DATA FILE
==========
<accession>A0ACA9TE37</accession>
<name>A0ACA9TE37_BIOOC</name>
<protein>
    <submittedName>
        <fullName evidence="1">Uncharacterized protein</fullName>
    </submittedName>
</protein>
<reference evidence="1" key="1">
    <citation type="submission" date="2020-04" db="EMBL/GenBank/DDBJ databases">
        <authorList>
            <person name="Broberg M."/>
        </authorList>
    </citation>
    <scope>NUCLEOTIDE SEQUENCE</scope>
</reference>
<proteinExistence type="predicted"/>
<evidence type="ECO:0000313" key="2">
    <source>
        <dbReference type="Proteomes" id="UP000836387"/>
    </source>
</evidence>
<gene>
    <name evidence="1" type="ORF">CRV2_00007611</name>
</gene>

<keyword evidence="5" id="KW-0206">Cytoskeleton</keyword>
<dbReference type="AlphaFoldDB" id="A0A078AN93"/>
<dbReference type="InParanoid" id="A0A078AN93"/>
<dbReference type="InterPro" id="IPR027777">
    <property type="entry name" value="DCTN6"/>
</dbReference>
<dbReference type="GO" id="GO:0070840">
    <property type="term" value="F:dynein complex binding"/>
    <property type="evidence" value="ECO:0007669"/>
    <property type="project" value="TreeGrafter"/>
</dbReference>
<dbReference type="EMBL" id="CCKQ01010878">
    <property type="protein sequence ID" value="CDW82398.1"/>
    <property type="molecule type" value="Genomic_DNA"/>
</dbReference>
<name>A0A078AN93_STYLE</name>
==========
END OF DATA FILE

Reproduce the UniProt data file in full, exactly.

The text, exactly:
<accession>A0ACA9TE37</accession>
<name>A0ACA9TE37_BIOOC</name>
<protein>
    <submittedName>
        <fullName evidence="1">Uncharacterized protein</fullName>
    </submittedName>
</protein>
<reference evidence="1" key="1">
    <citation type="submission" date="2020-04" db="EMBL/GenBank/DDBJ databases">
        <authorList>
            <person name="Broberg M."/>
        </authorList>
    </citation>
    <scope>NUCLEOTIDE SEQUENCE</scope>
</reference>
<proteinExistence type="predicted"/>
<evidence type="ECO:0000313" key="2">
    <source>
        <dbReference type="Proteomes" id="UP000836387"/>
    </source>
</evidence>
<gene>
    <name evidence="1" type="ORF">CRV2_00007611</name>
</gene>

<keyword evidence="5" id="KW-0206">Cytoskeleton</keyword>
<dbReference type="AlphaFoldDB" id="A0A078AN93"/>
<dbReference type="InParanoid" id="A0A078AN93"/>
<dbReference type="InterPro" id="IPR027777">
    <property type="entry name" value="DCTN6"/>
</dbReference>
<dbReference type="GO" id="GO:0070840">
    <property type="term" value="F:dynein complex binding"/>
    <property type="evidence" value="ECO:0007669"/>
    <property type="project" value="TreeGrafter"/>
</dbReference>
<dbReference type="EMBL" id="CCKQ01010878">
    <property type="protein sequence ID" value="CDW82398.1"/>
    <property type="molecule type" value="Genomic_DNA"/>
</dbReference>
<name>A0A078AN93_STYLE</name>